The Power of Praise in Type 1 Parenting


Stop hitting your sister. Don’t throw that. Please listen. Familiar? At times, it might feel like your children are conspiring against you – that nothing you try is working. The truth is that behavioral issues can be common among young children, and little ones with Type 1 diabetes are no exception. Diabetes can add several layers of complexity, too. When faced with a challenging behavior, you may wonder, “Is this diabetes? Is this being a 4-year-old? Is it both? Neither? And whatever the reason, what can I do about it?” Telling kids what not to do is exhausting and usually not too effective. Instead, try praise, the positive reinforcement that is far more motivating.

Compliment and compliment often!

Compliments make kids (and parents!) feel good. Finding opportunities to encourage good behavior can be very effective in decreasing misbehavior. Focus your attention on telling your child when they do something you like. “Great job being gentle with your little sister” or “Thanks for setting your meter down on the table.”

Catch them in the act

Use praise and attention during or right after the behavior that you want to happen more often. Praise immediately and explicitly.

Be descriptive and specific

Make sure your kids know exactly what you like. “Great work! I am so glad that you brought me your CGM, so we can look at it together!” “Thanks for picking the spot for your pump site change!  You are so helpful!”

Give praise even for minor appropriate behavior

This can guide your child closer to the behaviors you would like to see more often. “I like it when you hold your hand still while I do your finger check – thank you!”

Avoid back-handed compliments

Praise is not effective when it also includes criticism. Try to highlight positive behavior without also bringing up negative behavior. An example of a back-handed compliment is, “You finally are eating the same food that everyone else is eating for dinner.” Instead try: “I really liked how you tried a new food for dinner tonight. Yum, yum!”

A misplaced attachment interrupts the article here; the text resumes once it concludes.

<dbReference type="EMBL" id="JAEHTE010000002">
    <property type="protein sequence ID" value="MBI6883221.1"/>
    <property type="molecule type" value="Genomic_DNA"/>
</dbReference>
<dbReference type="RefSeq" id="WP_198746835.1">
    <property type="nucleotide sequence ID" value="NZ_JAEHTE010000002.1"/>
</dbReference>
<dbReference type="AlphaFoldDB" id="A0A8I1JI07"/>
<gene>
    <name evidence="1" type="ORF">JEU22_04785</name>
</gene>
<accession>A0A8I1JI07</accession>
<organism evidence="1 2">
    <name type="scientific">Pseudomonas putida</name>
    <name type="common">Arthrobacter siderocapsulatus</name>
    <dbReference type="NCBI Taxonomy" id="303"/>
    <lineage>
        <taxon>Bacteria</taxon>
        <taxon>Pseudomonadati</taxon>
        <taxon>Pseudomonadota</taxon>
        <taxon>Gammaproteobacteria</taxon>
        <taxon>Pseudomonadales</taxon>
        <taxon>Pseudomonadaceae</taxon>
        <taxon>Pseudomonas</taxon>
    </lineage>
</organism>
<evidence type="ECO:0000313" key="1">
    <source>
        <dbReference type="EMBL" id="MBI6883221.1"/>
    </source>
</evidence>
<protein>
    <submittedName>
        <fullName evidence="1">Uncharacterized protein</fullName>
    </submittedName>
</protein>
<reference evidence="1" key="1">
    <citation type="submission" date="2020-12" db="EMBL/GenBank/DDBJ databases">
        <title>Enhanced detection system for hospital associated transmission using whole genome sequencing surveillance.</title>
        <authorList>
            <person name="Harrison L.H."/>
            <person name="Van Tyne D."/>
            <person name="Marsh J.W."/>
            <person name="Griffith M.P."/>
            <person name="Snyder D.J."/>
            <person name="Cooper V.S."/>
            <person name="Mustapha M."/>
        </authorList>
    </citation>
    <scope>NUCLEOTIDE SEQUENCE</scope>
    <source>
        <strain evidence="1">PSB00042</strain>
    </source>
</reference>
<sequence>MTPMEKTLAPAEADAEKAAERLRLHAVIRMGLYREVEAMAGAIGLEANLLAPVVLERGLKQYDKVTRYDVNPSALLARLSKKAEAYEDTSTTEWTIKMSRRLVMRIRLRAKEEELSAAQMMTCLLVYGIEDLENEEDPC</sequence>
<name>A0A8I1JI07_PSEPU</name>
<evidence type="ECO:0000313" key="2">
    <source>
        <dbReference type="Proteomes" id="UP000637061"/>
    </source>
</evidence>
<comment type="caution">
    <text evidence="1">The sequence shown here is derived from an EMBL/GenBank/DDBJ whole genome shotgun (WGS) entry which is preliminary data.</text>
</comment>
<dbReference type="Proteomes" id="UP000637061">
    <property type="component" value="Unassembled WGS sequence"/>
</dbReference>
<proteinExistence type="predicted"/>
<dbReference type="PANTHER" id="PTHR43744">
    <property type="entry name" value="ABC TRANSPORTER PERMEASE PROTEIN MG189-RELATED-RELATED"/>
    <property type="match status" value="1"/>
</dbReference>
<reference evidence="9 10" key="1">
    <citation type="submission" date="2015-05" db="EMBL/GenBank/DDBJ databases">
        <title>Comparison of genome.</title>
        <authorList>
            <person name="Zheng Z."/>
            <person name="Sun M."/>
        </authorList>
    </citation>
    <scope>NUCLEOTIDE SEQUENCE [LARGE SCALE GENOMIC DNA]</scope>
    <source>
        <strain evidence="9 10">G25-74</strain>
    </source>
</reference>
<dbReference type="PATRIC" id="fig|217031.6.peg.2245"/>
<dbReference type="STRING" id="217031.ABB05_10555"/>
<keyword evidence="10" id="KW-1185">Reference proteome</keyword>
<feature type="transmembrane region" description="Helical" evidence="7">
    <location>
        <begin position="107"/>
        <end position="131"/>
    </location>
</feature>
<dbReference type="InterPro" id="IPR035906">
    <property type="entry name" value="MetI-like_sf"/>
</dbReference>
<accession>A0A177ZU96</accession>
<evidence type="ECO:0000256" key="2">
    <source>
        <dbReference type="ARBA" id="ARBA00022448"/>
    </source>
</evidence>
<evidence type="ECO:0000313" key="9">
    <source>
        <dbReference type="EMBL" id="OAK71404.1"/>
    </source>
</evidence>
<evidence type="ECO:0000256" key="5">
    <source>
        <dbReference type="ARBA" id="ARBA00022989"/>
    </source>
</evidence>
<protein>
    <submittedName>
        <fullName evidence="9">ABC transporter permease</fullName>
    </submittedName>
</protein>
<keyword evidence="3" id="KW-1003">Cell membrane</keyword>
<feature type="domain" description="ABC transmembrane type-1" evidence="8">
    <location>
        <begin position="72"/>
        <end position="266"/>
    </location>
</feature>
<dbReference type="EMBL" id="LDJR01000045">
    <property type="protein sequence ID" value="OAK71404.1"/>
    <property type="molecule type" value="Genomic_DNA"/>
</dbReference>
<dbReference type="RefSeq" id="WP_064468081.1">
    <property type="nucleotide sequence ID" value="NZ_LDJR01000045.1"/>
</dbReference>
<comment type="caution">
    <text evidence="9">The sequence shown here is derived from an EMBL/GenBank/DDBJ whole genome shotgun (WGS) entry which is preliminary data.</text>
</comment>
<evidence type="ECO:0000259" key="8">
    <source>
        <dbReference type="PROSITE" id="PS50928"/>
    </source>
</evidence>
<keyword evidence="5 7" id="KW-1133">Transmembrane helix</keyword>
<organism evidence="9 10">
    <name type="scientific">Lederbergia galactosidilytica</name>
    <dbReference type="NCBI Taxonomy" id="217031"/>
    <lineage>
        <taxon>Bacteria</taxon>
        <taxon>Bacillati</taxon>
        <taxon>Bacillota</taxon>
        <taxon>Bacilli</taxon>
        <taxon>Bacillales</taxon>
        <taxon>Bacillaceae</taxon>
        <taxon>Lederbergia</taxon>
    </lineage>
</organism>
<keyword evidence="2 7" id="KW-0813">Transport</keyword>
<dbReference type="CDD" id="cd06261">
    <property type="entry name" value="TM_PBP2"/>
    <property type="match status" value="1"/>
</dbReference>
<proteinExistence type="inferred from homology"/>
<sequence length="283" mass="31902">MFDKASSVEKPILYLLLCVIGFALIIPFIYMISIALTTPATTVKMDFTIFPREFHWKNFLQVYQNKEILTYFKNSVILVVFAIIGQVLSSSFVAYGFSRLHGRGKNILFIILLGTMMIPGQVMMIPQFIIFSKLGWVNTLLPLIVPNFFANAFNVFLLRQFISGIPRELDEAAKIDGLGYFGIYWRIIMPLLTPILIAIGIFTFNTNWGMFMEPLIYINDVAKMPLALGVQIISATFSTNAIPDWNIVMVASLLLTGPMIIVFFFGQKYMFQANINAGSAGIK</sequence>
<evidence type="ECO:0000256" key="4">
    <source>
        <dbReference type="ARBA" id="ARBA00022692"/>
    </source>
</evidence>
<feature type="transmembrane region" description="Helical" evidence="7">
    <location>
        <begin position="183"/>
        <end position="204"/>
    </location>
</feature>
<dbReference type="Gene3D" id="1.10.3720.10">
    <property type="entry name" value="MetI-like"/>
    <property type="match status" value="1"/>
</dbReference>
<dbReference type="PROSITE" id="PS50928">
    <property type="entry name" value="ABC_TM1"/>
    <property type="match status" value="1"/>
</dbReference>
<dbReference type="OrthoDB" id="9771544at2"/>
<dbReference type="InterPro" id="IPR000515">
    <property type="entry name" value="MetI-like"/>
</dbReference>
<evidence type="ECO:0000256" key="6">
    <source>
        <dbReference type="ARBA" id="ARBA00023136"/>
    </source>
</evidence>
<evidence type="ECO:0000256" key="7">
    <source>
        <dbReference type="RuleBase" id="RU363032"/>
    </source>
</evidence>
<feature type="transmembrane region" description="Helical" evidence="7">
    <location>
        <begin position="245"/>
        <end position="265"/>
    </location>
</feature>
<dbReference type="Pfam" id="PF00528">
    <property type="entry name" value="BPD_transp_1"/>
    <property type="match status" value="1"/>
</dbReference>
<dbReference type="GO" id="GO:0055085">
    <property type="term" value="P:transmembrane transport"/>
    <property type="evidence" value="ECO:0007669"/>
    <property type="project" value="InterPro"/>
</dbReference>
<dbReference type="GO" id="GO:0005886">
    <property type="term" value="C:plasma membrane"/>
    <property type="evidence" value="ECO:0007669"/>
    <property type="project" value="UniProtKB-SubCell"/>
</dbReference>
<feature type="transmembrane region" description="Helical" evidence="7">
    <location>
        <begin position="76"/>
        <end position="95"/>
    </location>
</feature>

Praise can be verbal or nonverbal

Children respond to expressions and gestures as well as words. Effective nonverbal praise includes: a high-five, a thumbs up, nodding of the head, clapping of the hands and smiling. Or add a hug with your praise!

Don’t be afraid to be silly

Go nuts! Many young kids respond well to enthusiasm and silliness because it catches their attention and makes the praise something fun they want more of.

Praise is not just for young kids

Try it with your older kids, your spouse or even a co-worker. Thank you and acknowledgement of success can go a long way at any age.

Ignore misbehavior

To be most effective, you can pair praise and positive attention when your child is behaving nicely with ignoring or withdrawing attention when your child is misbehaving. Ignoring can be very difficult, but if your child is not hurting him/herself or someone else and it is a behavior that can be ignored safely, removing your attention can be very effective! Here are some guidelines:

  • Ignore immediately
  • Withdraw attention for a short period of time (around 10 seconds)
  • Consistently ignore the undesirable behavior

Make ignoring obvious